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You specify the Chinese-made guitars. Can the same be said for the Indonesian-made models? Anyone?

 

I couldn't think of the city where they're made over in China. It's the Qingdao facility. From the

time I started buying Epi's four years ago, I can see the improvement the folks in this plant have made.

 

My only Indonesian experience is with my EJ200. It's impeccable. And now I've learned, it's also a solid

top. It's a 2010 and I verified by looking at the sound hole under the fretboard where the wood is a bit

bare. However, I bought it 10 months before they got around to updating the description, so I thought it

was "select" laminated spruce. I would have been ticked if it were ther other way around.

 

Thoughts enter my mind randomly, so now I'm thinking about other aspect in Crust's title - "Innovation".

It seems Epi's niche is making Gibson reproductions. They've been doing this since the 50's when Gibson

bought the company for $20,000. And they were made side by side up in Kalamazoo. They were made so well

the only way to tell them apart was the headstock. Epi continues to follow that tradition, except they are

made on the other side of the planet. So, not much has changed there. Why should it? We all like affordable

"classics". But we're still discriminating enough to recognize quality or not when we get a chance to hold one.

Then we can decide it if it's worth parting with our money to buy it.

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I bought a new epi SG last year. The quality of the SG is very good. I have the Custom Shop/Limited Edition version made in China. I'm told the CS/LE only means it has a different color than the standard SG. I'm not so sure. I bought a Prophecy SG GX on-line that had noticably lower quality. Finish problems on both the paint and the hardware. The bridge & stop tail were completely mis-installed. I was quite disappointed with it and returned it. The CS/LE is MUCH better. It plays the same, sounds the same, costs much less, & looks better (I think). I also tried the Les Paul Standard, Plus Top, Plus Top (something or other), and the Ultra & Ultra IIs. I found the quality on all of them lacking, mostly finish problems.

 

In the end I think the Epi products suffer from being "budget" priced guitars. I recommend very choosey when shopping for one.

 

If you REALLY want a quality "budget" priced guitar check out the PRS SE models. I'm completely impressed with them. PRS didn't offer an SG knock off but if they did I'd probably have bought one. I plan on picking up an SE Single Cut or Tremonti as soon as the budget allows. They are VERY impressive guitars at any price.

 

Good Luck.

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This thread could open up a huge can of worms but I'll add my 2 cents. First, theres no way Epi could produce an " affordable " U.S.A. made guitar. Sure, they could do something along the lines of the Gibbt Faded models but that exactly why its not gonna happen. Epi is Gibsons budget, overseas built line and thats what it will remain. Now that being said, I do think Epi offers some nice alternatives to the cheaper Gibby line. I personally would rather have a high end Epi such as a Tribute or Anniversary model as opposed to the Gibby Faded line. I think you're getting alot more guitar for the money. I don't think you're getting a " real " Gibby until you get into the Studio line imho.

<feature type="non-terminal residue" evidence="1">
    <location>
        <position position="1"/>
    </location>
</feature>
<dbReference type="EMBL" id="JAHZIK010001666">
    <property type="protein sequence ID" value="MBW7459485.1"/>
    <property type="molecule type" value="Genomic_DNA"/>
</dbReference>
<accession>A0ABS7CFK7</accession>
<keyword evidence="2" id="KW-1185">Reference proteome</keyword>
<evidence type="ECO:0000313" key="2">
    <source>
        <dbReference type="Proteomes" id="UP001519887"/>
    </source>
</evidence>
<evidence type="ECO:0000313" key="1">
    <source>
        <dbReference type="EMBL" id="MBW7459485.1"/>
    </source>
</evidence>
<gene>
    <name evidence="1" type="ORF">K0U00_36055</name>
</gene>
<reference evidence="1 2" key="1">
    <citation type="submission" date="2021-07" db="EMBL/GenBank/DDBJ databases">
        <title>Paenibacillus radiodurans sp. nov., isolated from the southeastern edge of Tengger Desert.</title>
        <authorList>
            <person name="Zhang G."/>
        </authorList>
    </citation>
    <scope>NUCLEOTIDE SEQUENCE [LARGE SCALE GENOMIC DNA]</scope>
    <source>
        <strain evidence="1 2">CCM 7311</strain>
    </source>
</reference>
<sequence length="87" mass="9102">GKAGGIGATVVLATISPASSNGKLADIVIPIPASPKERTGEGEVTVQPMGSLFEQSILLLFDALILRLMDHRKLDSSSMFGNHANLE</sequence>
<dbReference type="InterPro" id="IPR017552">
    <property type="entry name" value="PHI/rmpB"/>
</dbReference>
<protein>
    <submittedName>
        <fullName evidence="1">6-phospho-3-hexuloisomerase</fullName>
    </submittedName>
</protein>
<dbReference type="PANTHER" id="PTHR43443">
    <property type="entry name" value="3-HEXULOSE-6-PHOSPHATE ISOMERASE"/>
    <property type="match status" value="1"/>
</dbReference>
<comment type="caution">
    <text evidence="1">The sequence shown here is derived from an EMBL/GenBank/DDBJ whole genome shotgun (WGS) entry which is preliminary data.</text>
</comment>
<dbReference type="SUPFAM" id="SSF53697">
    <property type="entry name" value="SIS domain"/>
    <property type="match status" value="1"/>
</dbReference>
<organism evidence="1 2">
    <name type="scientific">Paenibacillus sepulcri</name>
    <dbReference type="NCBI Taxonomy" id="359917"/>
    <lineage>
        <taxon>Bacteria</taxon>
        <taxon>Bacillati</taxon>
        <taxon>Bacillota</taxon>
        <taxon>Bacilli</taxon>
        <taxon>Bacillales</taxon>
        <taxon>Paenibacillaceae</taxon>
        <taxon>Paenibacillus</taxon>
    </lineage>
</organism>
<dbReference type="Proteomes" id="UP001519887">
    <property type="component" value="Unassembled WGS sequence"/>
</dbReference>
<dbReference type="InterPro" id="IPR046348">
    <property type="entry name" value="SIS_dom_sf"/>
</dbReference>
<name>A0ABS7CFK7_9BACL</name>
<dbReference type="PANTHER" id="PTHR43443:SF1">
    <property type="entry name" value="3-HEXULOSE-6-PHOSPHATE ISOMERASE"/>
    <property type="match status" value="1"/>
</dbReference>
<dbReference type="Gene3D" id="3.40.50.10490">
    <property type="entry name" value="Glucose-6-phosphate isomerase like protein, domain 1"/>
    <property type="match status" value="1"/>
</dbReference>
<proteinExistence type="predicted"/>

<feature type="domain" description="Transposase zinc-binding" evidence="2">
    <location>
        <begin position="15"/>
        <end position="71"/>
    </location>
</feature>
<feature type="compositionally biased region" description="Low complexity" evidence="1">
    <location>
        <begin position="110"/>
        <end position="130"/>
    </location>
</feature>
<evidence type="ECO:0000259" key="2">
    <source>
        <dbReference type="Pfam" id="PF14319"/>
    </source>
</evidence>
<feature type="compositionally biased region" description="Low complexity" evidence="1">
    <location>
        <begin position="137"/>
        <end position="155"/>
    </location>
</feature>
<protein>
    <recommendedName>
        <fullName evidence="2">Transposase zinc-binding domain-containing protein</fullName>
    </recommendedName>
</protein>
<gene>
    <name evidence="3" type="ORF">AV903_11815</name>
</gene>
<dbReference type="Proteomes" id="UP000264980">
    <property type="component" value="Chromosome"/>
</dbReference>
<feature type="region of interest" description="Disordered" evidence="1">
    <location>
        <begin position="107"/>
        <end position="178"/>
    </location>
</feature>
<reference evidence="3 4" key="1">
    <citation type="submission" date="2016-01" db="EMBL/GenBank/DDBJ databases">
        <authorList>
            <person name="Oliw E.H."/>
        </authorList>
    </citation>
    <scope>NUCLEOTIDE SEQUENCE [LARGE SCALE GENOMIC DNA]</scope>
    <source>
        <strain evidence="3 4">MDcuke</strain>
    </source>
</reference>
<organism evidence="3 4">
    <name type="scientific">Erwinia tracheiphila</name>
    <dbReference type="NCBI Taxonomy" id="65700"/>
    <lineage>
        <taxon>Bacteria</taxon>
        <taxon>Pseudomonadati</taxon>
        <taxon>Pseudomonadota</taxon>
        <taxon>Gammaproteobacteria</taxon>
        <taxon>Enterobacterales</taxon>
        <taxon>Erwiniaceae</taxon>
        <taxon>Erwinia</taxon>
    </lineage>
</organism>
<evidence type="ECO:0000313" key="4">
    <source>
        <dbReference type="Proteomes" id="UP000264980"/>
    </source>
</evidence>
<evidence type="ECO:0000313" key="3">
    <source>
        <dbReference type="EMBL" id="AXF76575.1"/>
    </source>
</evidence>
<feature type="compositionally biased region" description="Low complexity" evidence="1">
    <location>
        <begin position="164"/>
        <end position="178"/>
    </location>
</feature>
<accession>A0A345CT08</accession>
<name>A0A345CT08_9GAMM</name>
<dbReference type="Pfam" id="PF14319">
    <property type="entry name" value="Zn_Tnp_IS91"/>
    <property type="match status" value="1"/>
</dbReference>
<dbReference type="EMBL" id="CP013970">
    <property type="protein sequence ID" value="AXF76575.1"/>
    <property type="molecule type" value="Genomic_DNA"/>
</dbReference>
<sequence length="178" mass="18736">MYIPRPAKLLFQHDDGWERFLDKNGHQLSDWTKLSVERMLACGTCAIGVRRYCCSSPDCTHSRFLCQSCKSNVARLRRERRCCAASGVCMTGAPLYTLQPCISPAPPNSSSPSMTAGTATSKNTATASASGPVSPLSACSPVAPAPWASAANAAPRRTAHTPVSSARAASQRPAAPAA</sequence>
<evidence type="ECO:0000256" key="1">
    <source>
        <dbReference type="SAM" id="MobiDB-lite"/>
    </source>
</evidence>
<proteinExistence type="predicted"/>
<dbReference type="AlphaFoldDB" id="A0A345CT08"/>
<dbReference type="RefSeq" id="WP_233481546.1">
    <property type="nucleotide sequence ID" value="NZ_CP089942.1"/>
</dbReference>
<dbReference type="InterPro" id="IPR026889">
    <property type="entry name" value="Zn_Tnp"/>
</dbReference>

On another note, the Epi Elitist line was a nice a guitar as you can find. Why Gibson EVER discontinued them I will never understand.

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You specify the Chinese-made guitars. Can the same be said for the Indonesian-made models? Anyone?

I can't speak for all the Indonesian made guitars but the Wilshire I bought a good while back is very good. A few very minor adjustments were needed to get it right for me but it was very playable out of the box. I recently bought a Mexican Fender Strat at almost twice the price of the Wilshire and, although it is nicely put together, it needed (and I mean NEEDED) a pro setup before it came up to the playability of the Wilshire.

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Aren't the Tribute 60s and 50s affordable....?

If Gibson can do it, Epi should be able too.

 

But I agree to prefer the High End Epis to Low End Gibbos, too.

 

Yes, the Tribute line is affordable but I don't care for the P-90s in those models. I have considered getting one of the SGs and butchering it by routing it out and installing humbuckers but I just don't see the cost sense in it.

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OK, I understand that Epiphone has invested in their "overseas" manufacturing plants. I wonder what type of manufacturing and quality control measures are in place there so that "continuous improvement" and "value" is built into every Epiphone guitar. "Lean Manufacturing" and procurement methods, shipping, labeling, customer complaints, rework, scrap, material review for improved methods, on time delivery, what has Epiphone done to improve these, and reduce cost to the consumer ?

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Personally I think the Dot may be one of the best bargains in guitardom.

 

I've played other Epis recently and my observation is that they've been exceptional for the money - and that's not just the high end models, either.